You said, when you moved here, you came from Chicago with a stereotype about landscape painting. What was that stereotype?

I think I thought it was not modern enough. Not contemporary enough. Not cutting edge enough. I was young.

How old were you?

I was in my mid-20s. You have ideas when you’re young. You think you know stuff.

What prompts the beginning of a project or composition? 

Gee Creek, Hiwassee Ocoee State Park, Benton, Tennessee.

Experiences that are similar to what I was saying about being out on the water. I tend to have an experience, or a series of experiences, but [the inspiration] can surprise me. A couple years ago, Erik and I went to Benton, Tennessee. We were camping. He was busy during the days, so I went off hiking [in the Hiwassee Ocoee State Park] with my backpack and paints. There was this beautiful creek [Gee Creek] tumbling down out of the mountains. I was absolutely overwhelmed, gobsmacked by this creek. I compulsively painted for the week we were there, then came home and made 50 paintings of this creek. I didn’t really want to paint waterfalls or moving water … I cried when we left. I had to say goodbye to the creek.

My current series is of beach grass, and I think it reflects the slowdown of this pandemic. You just have to lie down on the beach and turn your head sideways and just look because there’s nowhere to go. I just started looking carefully, and then I was lost in that world.

How much pre-planning do you do in advance of beginning a new project or composition?

Once I have the idea, I go back to the same places over and over. I’m gathering material. When I come into my studio, I have all this information, and that’s what I work from. If I could work from photographs, that would be awesome; but it doesn’t work.

Why doesn’t it work?

Because I’m capturing this idea of time, and photographs freeze something. Sometimes I shoot little videos on my phone and go back and look at them. The lens makes decisions that are different than your eye can make.

Do you work on more than one project at a time?

I do.

Do you work in a series?

Treasure, monotype, 48″ w x 36″ l, Angela Saxon, 2020

I do, but sometimes little branches pop off the series. I try to stay focused but I also let myself wander a little bit. Right now, I’m working on this beach grass series … but I’m also working on — which seems totally not-related — these very large graphite drawings, which are abstract. The abstract drawings let me spin off my energy. It’s a simplified process. They’re just graphite and paper.

These things all cross-pollinate?

They do. I don’t know exactly how, but it always ends up that they do. I was struggling with creative block for two years. It’s so frustrating. I was working, but it was frustrating, and I couldn’t figure out how to get out of my own way. So I started this series of abstract drawings, 9” x 12” paper, graphite, trying to not doodle, but to work abstractly. It was really hard. I worked through many of them, and started working larger. What was revealed to me in that process was when I took the subject matter out of what I was doing I could feel the real creative me underneath there. And it just opened my paintings right up. I could see again. It was miraculous. It sounds so simple; but it was big. Maybe that’s why I hang onto the graphite drawings. They’re my life boat.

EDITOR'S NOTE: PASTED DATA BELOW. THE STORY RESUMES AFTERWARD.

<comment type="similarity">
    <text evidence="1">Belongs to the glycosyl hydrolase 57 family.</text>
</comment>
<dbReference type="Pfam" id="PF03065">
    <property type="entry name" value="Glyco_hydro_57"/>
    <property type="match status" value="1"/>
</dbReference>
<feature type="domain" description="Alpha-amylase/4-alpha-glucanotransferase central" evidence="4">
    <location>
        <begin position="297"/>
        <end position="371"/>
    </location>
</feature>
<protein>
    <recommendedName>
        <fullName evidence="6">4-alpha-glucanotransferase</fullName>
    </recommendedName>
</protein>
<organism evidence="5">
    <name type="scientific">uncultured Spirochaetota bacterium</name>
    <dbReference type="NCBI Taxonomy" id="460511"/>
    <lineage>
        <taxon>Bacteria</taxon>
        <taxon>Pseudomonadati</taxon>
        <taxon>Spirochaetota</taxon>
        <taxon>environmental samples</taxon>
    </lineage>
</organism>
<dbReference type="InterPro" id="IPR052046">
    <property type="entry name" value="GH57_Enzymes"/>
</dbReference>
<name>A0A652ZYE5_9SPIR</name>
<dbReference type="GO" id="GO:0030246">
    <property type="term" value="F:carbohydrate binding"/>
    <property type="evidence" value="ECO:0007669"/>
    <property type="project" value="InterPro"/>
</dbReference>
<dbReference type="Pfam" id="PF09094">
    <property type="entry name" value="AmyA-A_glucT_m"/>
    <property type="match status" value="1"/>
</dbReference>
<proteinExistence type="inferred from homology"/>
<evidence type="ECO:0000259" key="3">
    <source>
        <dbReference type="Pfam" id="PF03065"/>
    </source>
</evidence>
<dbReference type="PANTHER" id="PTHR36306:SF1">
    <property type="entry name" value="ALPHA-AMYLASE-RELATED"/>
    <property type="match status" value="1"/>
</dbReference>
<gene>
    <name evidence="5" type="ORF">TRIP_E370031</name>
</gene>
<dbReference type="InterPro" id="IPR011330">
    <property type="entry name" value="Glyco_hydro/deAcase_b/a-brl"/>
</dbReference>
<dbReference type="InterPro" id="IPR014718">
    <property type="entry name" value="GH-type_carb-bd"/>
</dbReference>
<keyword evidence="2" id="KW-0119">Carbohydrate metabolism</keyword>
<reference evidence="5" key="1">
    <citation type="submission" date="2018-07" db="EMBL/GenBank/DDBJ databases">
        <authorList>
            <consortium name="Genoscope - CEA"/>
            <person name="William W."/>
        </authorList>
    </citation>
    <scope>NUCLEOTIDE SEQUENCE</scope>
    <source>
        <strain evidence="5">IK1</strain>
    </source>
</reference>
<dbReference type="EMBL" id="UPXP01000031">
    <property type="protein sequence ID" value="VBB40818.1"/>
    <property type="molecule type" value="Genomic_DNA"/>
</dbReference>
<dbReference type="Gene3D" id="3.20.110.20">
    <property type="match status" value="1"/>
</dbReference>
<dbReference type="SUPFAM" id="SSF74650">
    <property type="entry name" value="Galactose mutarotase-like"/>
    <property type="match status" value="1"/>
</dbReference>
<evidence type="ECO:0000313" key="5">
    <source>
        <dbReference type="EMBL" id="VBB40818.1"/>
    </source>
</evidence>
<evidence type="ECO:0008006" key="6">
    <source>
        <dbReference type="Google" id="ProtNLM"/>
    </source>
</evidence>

What’s your favorite tool?

I don’t have a favorite tool. I’m interested in mark making, so whatever tool I happen to need. I’ll use anything I have. It depends what mark I want to make. I don’t rule out any possibility. Sometimes I just lay my paintings flat on the ground so I can pour paint and just drag it around.

What tool do you use to make notes and record your thoughts?

I work in pencil on paper. Super simple. I tend to have more than one sketchbook, three or four. I always wish I could be tidy, and have one sketchbook and finish it and get the next one, but I’m absolutely not that person. I just grab whatever’s close.

How do you come up with a title?

Super hard! I try to offer a perspective, an entry point, for the viewer with a title, without being overly emotional or descriptive. There’s also the need for me to have it reference the painting in some way so I can remember it. It’s bad, but when I’m lazy, I’ll say, Wave Series 1, 2, 3, 27, 42 … Titles are a challenge; but when they’re right, it’s so good. I wonder if there’s any artist who says, Oh! I love to title paintings? Sometimes I call my daughter, who’s the English major, and we just talk. She’s great because she doesn’t tell me words; she helps me think about what I’m thinking.

When did you begin working with serious professional intent?

I think I’ve been a professional artist from the time when I was in my 20s. When I was in college, I defined myself as an artist. It wasn’t a hobby. I was approaching it with a very serious intent. I do think that intention really matters. About six years ago, I decided I wanted to do less design work [6] and more painting work. It’s interesting when you say that out loud to yourself. It really started to shift.